“This may just prove to be round one,” National Bank analyst Adam Shine said in a note to clients, noting that further discussions around pricing and structure are likely to ensue. “Of course, it’s entirely possible that the Audet family simply opts not to be a seller at this time,” he added.

Rogers has long been thought to be interested in acquiring Cogeco’s Canadian cable operations, which are in Quebec and Ontario, some near Rogers’s Ontario cable operations. Cogeco, however, has always maintained that it is a “buyer and a builder but not a seller,” Bank of Montreal analyst Tim Casey said in a note to clients.

“By going hostile and public, Altice/Rogers are clearly trying to force the issue,” Mr. Casey said, adding that Rogers may end up selling its stake in Cogeco if an agreement can’t be reached.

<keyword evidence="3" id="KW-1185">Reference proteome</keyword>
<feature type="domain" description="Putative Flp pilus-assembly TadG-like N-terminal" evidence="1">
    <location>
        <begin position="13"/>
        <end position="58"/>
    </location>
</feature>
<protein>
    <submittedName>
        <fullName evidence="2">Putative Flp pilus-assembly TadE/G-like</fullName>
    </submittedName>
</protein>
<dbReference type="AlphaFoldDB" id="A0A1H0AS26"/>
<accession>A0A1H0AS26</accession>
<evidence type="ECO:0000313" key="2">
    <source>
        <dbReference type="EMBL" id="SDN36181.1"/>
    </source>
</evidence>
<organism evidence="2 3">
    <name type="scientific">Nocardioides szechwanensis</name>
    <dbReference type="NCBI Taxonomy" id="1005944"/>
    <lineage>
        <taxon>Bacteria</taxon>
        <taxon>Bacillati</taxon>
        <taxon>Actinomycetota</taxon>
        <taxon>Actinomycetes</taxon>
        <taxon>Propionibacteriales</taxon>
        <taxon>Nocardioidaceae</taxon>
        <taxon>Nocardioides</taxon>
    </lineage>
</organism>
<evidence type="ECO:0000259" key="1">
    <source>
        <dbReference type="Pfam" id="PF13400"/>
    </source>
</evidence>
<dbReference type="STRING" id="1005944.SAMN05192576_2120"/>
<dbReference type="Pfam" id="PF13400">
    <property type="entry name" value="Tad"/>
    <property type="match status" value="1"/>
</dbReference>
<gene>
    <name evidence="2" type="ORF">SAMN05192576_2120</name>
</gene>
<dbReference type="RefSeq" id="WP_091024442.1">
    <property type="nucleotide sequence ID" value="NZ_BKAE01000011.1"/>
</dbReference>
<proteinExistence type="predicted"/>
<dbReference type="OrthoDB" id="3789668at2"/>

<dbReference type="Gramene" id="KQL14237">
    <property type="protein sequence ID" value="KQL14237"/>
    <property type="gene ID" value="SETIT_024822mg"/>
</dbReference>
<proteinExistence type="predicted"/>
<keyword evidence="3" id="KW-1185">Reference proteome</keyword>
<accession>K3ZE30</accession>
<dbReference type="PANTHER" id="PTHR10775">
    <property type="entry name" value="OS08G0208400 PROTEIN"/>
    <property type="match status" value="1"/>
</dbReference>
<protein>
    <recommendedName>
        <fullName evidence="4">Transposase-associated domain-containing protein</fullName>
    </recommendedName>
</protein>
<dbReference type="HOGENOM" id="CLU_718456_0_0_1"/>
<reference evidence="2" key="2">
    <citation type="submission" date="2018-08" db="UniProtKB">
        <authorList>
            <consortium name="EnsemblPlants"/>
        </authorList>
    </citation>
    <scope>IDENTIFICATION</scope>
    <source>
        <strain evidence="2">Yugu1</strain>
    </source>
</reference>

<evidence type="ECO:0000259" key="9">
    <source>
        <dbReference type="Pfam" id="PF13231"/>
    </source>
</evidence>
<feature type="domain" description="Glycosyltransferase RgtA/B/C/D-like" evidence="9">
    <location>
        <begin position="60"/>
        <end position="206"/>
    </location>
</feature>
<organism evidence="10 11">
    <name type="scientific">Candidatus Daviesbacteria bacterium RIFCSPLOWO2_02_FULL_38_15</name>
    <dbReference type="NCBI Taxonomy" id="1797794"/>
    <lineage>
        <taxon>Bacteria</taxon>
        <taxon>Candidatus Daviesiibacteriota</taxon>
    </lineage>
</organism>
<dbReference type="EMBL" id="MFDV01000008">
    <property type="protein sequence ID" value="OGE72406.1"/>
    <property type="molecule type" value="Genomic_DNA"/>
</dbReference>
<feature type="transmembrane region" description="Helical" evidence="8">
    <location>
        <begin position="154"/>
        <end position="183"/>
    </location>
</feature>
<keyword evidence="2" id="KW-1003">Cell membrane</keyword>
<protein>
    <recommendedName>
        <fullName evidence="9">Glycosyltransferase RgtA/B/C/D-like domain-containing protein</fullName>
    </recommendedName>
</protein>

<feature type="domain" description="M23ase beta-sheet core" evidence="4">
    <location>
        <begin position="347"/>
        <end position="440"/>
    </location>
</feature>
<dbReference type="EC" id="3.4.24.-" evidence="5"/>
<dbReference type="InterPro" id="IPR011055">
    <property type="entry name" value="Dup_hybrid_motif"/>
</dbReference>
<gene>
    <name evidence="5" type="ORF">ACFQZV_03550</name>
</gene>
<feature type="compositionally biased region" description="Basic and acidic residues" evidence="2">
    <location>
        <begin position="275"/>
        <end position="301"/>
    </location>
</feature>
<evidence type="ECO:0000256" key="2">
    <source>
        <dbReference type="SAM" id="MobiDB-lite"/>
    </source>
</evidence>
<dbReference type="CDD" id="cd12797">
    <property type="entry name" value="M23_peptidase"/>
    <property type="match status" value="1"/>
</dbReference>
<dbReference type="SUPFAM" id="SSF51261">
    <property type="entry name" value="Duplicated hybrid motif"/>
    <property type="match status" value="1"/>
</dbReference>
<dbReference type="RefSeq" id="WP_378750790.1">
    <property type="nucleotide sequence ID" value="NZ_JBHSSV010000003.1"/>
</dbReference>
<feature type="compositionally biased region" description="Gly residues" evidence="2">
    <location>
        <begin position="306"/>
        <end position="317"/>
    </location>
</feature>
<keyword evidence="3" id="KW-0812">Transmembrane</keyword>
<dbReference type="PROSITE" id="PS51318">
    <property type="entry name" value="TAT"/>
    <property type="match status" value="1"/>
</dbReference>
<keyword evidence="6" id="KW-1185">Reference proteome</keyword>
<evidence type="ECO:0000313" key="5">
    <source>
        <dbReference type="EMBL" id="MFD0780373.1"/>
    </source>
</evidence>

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Shares of Cogeco Inc. rose 17 per cent on Wednesday, closing at $92.19, while Cogeco Communications Inc. closed 15 per cent higher at $114.27.

Cogeco was started in 1957 by Henri Audet, an engineer who sold his house and raised $100,000 from friends and investors to launch a television station in Trois-Riviéres. Over the years, Mr. Audet built Cogeco into a major player in the cable and media industries. His son Louis Audet joined Cogeco in 1981 and served as CEO for 25 years before becoming executive chairman.

In 2012, Cogeco expanded into the United States by acquiring cable operator Atlantic Broadband for US$1.36-billion. The subsidiary is now the ninth-largest cable operator in the U.S. and provides internet, video and telephone services. Acquiring Atlantic Broadband would expand Altice’s customer base by more than 1.1 million homes and businesses.